Ralph Friedgen did great things as coach at the University of Maryland. Seven bowl games, three seasons of ten or more wins, an ACC Championship, he graduated a good proportion of his players and he revitalized a downtrodden football program. Unfortunately Friedgen leaves behind a record that has just as much on the negative side. The only 10 loss season in Maryland history, four losing seasons in the last seven years, no appearance in the final polls since 2003, a 3-18 record against teams that finished in the AP top 25 since 2004, a 24-32 record in the ACC the last seven seasons and only two winning conference records since 2003. Once things started going south in 2004 Friedgen developed a habit of throwing his players under the bus (Sam Hollenbach for example) or blaming everything from inexperience, injuries and even the weather to explain the constant losses in pivotal games. It is true that his first three seasons were the best three year stretch in recent memory, perhaps ever, for Maryland football. After his 2001 season he used to specter of the Tampa Bay Buccaners head coaching job to get another raise and then again after 2003 he pushed for an extension that will end with his buyout after the bowl game. Friedgen's constant haggling for raises and extensions won him few supporters at the university and he was paid handsomely for relatively mediocre results the last seven season. His lack of charisma and ability to alienate even his supporters certainly played a factor in eroding support for his position and in the football program as a whole. The last seven years of his contract were more than fair compensation for the first three fantastic seasons. Maryland isn't the kind of athletic department that can spend $2 million a year on a coach while the program is losing a half a million a year. Of the coaches who were Friedgen's peers when he arrived in the conference or coached a significant amount of time during Friedgen's tenure only Wake Forests Jim Grobe is still around. Chuck Amato, Tommy Bowden, Al Groh, Chan Gailey, Bobby Bowden, and John Bunting were all either fired or forced out of their jobs. In many cases they had better records overall or in their final seasons than Friedgen. Tommy Bowden never had a losing season at Clemson and went to 8 bowl games in his 9 full seasons. Chain Gailey had six straight winning seasons at Georgia Tech and played in an ACC title game before he was fired. After the 2003 season you could argue that Friedgen was the best coach in the ACC but who would argue that today? Should Maryland expect less than programs like Virginia and N.C. State? With no real powerhouse programs in the ACC right now why should Kevin Anderson look at the recent mediocrity and declining revenue and preserve the status quo?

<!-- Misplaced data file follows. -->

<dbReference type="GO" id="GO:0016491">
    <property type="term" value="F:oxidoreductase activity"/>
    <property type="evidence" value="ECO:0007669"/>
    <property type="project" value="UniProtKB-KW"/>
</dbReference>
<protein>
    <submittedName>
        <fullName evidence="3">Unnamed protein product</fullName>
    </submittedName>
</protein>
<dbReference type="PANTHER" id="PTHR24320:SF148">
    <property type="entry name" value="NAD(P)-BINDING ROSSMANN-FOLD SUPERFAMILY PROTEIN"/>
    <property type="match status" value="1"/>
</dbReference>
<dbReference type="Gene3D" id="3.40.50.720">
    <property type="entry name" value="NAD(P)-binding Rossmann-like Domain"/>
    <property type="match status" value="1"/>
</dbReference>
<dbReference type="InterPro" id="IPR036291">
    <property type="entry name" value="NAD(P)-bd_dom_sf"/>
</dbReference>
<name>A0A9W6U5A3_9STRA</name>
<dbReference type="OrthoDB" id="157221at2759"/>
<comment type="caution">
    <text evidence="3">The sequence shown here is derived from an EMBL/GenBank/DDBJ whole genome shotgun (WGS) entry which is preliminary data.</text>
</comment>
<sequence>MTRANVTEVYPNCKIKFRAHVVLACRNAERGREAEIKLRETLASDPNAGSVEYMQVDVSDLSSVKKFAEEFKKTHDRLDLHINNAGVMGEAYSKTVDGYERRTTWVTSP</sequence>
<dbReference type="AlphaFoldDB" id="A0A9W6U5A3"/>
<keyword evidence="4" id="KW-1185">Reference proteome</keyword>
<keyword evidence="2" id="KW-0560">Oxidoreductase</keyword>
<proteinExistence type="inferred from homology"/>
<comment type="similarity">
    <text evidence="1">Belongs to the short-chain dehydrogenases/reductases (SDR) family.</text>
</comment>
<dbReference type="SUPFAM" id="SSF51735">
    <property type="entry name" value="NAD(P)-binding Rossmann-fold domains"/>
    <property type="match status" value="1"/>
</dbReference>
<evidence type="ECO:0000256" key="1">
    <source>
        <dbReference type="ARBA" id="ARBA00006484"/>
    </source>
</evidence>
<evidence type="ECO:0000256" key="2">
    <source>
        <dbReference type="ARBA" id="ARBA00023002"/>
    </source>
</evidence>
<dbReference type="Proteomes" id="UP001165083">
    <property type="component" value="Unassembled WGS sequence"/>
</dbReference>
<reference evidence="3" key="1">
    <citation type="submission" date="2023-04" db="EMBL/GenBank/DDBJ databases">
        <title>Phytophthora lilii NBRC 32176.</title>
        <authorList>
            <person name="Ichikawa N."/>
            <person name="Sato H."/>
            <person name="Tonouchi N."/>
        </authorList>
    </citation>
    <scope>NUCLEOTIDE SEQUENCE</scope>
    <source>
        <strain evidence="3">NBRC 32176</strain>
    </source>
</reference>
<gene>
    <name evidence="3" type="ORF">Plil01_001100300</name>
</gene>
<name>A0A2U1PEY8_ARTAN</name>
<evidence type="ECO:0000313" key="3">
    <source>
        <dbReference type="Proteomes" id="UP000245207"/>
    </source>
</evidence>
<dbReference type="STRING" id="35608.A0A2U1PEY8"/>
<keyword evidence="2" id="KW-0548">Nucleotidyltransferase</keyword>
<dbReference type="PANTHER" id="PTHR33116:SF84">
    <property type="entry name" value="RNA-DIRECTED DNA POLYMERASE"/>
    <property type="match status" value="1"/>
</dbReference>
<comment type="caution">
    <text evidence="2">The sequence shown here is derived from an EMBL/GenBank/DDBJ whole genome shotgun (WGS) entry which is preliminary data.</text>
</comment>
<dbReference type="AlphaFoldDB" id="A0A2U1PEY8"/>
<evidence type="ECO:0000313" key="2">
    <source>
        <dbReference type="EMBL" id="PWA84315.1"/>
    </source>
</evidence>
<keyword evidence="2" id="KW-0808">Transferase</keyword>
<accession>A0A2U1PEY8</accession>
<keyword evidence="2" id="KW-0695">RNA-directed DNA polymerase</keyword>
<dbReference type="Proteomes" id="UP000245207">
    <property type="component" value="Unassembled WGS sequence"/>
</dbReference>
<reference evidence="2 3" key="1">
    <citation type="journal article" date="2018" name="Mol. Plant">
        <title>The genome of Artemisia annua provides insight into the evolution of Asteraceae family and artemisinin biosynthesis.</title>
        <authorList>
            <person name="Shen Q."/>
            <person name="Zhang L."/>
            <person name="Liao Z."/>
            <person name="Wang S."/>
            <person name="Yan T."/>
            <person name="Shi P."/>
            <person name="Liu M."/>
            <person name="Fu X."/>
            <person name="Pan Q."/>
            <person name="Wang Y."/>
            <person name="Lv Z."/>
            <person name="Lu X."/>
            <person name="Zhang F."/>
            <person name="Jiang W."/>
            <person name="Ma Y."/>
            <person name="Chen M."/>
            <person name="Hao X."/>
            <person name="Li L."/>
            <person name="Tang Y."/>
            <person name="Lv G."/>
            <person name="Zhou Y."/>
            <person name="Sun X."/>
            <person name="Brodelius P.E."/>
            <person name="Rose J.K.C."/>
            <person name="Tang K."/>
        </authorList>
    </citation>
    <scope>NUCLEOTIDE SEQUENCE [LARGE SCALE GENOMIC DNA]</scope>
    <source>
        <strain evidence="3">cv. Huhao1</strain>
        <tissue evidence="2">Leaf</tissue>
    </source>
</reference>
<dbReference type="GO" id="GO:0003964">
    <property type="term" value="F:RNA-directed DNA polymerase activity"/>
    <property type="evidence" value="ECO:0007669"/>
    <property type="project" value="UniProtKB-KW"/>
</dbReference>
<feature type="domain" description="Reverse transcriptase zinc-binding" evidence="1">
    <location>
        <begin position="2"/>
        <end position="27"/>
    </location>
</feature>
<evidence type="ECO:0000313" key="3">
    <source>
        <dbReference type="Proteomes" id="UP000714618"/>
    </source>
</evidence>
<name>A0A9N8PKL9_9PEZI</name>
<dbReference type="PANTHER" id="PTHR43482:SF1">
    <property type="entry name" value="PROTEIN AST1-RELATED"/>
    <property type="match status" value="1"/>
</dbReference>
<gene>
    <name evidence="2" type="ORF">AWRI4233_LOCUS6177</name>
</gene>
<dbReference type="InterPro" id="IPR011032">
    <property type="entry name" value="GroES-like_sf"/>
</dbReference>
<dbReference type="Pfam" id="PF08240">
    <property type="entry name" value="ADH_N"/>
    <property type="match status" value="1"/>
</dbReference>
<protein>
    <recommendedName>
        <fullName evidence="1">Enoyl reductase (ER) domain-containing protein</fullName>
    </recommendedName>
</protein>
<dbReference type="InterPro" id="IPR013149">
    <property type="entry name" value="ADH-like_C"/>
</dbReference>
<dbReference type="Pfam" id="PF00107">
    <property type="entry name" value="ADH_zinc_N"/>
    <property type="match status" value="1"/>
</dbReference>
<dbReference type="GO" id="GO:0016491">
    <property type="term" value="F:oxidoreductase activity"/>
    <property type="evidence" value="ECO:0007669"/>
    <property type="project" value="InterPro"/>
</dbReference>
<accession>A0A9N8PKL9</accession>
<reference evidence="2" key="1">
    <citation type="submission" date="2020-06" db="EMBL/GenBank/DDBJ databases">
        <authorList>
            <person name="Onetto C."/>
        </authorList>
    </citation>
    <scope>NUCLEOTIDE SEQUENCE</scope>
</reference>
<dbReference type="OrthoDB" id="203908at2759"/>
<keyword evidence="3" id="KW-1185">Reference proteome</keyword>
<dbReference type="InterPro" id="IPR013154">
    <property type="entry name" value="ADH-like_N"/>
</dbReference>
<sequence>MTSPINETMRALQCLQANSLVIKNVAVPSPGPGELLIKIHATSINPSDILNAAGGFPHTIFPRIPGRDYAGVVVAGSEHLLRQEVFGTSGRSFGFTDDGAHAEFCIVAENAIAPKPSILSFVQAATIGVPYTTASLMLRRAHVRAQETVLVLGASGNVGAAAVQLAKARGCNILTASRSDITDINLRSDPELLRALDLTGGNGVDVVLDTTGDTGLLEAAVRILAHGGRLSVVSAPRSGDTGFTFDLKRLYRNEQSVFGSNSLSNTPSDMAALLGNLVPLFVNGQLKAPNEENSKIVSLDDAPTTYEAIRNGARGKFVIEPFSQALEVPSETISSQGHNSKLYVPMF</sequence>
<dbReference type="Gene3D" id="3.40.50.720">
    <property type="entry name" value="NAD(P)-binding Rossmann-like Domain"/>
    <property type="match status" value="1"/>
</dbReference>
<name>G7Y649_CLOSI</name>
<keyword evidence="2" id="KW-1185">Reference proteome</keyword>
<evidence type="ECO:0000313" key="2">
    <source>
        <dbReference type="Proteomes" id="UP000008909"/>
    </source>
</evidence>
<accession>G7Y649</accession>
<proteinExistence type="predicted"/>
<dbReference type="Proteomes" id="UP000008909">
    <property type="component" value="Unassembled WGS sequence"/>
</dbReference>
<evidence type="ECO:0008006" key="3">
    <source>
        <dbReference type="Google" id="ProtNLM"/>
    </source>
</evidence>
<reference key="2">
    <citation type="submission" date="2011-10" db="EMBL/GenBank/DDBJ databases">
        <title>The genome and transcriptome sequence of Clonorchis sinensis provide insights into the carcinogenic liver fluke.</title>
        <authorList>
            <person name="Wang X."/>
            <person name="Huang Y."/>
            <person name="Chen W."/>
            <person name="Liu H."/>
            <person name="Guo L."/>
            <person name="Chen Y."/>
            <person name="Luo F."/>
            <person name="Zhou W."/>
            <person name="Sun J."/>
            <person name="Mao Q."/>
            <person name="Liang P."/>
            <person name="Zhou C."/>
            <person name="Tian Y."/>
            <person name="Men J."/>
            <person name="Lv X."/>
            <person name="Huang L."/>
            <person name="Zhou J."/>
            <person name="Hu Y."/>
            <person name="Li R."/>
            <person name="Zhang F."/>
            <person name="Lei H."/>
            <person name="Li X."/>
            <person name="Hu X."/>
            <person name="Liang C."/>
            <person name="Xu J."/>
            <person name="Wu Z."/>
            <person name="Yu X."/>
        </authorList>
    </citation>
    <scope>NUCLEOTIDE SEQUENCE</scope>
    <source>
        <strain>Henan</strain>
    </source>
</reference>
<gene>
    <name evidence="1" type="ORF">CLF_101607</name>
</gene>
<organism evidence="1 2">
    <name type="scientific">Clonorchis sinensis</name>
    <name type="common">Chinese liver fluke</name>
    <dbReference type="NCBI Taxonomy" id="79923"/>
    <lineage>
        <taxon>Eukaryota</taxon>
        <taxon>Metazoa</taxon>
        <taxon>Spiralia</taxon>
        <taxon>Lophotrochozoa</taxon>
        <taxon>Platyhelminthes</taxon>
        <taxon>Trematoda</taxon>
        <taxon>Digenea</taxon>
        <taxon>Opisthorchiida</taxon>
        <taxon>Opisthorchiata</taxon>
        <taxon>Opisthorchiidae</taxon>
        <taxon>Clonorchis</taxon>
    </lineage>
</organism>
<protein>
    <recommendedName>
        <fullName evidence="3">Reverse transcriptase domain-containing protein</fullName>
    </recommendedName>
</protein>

If it wasn't for a lack of funds Friedgen would have been fired after last season's 2-10 debacle. The modest talent on that team should have at least a few more games but they were lucky to have avoided going 0-12 after winning in overtime against James Madison and squeaking by Clemson at home. The fact that Friedgen was given coach of the year for a turnaround that looked better than it was because of his terrible job the prior season seems absurd. Three of the five conference wins this season were against Wake Forest, Virginia, and Duke who combined to go 3-21 in conference play. The 8-4 record by Maryland is a bit of a mirage and speaks more to the poor quality of the ACC this season than it does about how good a team Maryland had under Friedgen.

Friedgen should be proud of what he accomplished at Maryland and fans should always be grateful to him for reminding them that Maryland can be a great football program. While there were some dark days due to some horrible hiring decisions by prior athletic directors Anderson should be aware that Maryland has a good football tradition and was very competitive under Jerry Claiborne and Bobby Ross in the past. I commend Anderson for daring to be great. Other administrators might have been timid and afraid to make a change, preferring to keep Friedgen and hope that the issue would take care of itself knowing they would probably not be blamed for the mediocre results. Anderson took a big risk and I hope he makes the right choice to replace Friedgen, for his sake and Maryland's.

1 comment:

Shawn said...

This is basically a spot-on analysis.

As far as the top coaches, don't forget Tatum and the 1953 National Championship either.